Thinking back to my childhood, I was similar in my attraction to TV. I couldn’t wait to see the next episode of a drama (back when you couldn’t binge and had to wait a whole week to see what happened between Dylan & Brenda!) or what the latest music video countdown contained. I definitely viewed TV as a warm blanket and still do, to an extent, although the time I get to watch nowadays is limited.

So, perhaps I’m being a little too hard on him. I will continue reading my book of TV-free activities. And I will still make many many attempts to engage him in the room full of toys upstairs or going outside to play, but as long as he is not significantly altering his behavior, mood, health or grades, I need to view it more like a part of him instead of something that takes a part of him. Besides, I turned out ok…right?

If Missed, Add It Back

Artist Artists Visualization Art Artistry Painting

Listen to the blog here: https://anchor.fm/meghan-greenwood/episodes/If-Missed–Add-It-Back-e144q1u

We all go through the motions of everyday chores and responsibilities. Whether we are working or caretaking or administrating, we are doing what we think we need to do. We are making it work. And we slowly turn into robots…with pieces of us potentially fading away.

But how many times do you sit back and consider what you WANT to do? In particular, what you wish you could do…again.

For example, maybe you were once really invested in rock climbing but life has gotten in the way. Do you miss it? Do you find yourself pining for the time when you were high in the air, the sky above you?

Or perhaps you loved to paint. It was more than a creative outlet for you, it was a passion. You couldn’t wait to see what would appear on the canvas after a few hours of free brush strokes.

These pieces of your previous life are not hindrances or bad habits. They shouldn’t be shoved aside to make way for the monotony of 9-5. They are restorative, they are rejuvenating, they ARE your self-care.

Close your eyes and envision a moment when you were completely immersed in an activity you love. You were likely in a state of flow, where no matter what else was going on in the world, you remained focused. Do you feel joy in picturing this moment? Does your heart begin to sting when you consider the hours spent NOT doing this activity?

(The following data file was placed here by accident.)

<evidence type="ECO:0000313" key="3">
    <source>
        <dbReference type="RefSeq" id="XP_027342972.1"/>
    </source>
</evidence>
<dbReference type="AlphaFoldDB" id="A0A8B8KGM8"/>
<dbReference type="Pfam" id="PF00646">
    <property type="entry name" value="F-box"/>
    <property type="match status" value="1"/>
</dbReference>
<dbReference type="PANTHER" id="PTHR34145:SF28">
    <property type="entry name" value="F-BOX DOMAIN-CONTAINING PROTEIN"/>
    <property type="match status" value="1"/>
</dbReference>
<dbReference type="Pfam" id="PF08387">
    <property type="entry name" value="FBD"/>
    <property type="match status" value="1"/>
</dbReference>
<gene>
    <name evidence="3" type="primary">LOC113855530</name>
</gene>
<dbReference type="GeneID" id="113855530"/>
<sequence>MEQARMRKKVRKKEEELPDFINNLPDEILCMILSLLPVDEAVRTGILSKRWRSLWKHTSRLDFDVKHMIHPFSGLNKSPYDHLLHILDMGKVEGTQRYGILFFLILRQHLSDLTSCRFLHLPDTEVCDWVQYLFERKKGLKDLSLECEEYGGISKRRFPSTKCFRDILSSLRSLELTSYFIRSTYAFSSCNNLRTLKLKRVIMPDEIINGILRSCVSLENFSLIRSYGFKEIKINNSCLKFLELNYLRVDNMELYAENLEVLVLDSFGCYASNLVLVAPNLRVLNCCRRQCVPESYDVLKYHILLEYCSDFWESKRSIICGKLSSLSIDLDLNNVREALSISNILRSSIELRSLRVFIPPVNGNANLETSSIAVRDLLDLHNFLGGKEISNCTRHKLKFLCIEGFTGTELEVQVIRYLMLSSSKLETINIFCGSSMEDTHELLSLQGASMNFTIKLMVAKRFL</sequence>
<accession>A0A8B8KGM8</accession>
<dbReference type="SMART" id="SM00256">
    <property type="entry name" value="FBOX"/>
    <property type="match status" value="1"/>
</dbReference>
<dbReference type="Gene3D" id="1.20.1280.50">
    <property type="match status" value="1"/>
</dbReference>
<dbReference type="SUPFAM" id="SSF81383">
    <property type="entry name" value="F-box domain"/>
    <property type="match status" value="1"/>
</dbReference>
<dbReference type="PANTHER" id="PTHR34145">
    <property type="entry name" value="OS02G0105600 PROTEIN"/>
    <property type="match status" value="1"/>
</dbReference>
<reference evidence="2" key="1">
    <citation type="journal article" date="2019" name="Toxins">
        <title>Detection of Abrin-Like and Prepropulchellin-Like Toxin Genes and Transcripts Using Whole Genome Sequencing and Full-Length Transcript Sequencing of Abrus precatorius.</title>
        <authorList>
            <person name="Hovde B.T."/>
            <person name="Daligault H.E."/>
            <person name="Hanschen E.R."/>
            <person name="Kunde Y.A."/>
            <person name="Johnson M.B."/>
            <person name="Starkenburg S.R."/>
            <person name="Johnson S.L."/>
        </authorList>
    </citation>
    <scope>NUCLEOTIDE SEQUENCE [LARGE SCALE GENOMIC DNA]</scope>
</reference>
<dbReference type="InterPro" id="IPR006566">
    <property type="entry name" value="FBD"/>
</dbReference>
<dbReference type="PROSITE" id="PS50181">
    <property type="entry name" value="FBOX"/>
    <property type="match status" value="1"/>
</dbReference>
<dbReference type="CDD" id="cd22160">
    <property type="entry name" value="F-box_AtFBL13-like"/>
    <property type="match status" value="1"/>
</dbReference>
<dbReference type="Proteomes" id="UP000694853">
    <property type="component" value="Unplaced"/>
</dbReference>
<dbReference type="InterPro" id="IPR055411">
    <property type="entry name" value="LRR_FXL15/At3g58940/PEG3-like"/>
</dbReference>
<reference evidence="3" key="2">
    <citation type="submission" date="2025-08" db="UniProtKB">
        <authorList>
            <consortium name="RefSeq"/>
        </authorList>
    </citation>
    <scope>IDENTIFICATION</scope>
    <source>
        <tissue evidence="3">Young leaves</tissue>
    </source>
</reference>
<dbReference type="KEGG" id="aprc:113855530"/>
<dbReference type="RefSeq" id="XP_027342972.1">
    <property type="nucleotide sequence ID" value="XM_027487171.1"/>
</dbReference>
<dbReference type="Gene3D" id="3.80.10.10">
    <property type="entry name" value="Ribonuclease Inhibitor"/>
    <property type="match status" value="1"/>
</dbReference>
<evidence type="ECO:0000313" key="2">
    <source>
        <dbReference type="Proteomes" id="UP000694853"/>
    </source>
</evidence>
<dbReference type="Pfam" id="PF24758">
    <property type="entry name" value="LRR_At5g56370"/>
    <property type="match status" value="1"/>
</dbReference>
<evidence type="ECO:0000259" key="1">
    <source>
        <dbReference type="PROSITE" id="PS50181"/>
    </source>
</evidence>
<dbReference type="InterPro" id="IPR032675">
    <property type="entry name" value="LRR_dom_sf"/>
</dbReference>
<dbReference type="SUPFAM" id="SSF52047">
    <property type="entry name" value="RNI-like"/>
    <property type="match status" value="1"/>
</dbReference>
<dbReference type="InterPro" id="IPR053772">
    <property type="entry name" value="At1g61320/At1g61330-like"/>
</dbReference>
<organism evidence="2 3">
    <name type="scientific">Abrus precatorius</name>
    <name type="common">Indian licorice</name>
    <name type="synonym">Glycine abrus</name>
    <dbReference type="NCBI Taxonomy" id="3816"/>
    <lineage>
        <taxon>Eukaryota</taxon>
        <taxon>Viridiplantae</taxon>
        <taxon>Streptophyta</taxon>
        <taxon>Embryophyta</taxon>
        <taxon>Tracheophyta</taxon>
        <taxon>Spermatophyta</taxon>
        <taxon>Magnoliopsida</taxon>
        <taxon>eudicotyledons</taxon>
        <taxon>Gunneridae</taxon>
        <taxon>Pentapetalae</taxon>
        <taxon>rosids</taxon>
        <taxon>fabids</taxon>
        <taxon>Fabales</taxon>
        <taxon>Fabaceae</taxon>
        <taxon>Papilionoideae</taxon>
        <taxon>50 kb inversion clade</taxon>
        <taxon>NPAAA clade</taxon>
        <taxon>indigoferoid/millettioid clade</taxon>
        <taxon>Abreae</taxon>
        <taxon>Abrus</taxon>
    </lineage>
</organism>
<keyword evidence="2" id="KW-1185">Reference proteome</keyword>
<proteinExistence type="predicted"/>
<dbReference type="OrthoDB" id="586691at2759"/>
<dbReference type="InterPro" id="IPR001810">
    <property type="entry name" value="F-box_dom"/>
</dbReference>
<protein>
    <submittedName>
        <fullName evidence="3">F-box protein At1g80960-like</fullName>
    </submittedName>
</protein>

If so, now is the time to add it back. Anything that brings you happiness is worthwhile. It balances life’s stressors and gives you purpose outside of your job and your family. It doesn’t have to be associated with income or accomplishment, just for your sake.

Carve out the time, no matter how small. You deserve it.

Stop Them Early

Listen to the blog here: https://anchor.fm/meghan-greenwood/episodes/Stop-Them-Early-e13jaou

I know I’m a bit protective of my boys, but I didn’t realize the extent of the mommy- bear gene until G’s first bullying experience. He was playing with a group of boys when one of them (who at age 5 already walks around with a scowl and a puffed out chest) decided to push him and make a comment to the effect of ‘come at me, bro’ – I’m embellishing a little.

To my unsurprise, G ignored the kid and turned his attention to the rest of the group. The boy tried one more time, and I ALMOST jumped to action, but instead, let G walk away. I was proud of my boy for being the bigger person. And I didn’t bring it up again.

But this certainly got me thinking. I was shocked that we were already experiencing these sorts of encounters. G already had to make the decision to rise above. He was being picked on and didn’t cry or retaliate, but I’m sure he felt strange or belittled. At the age of 5!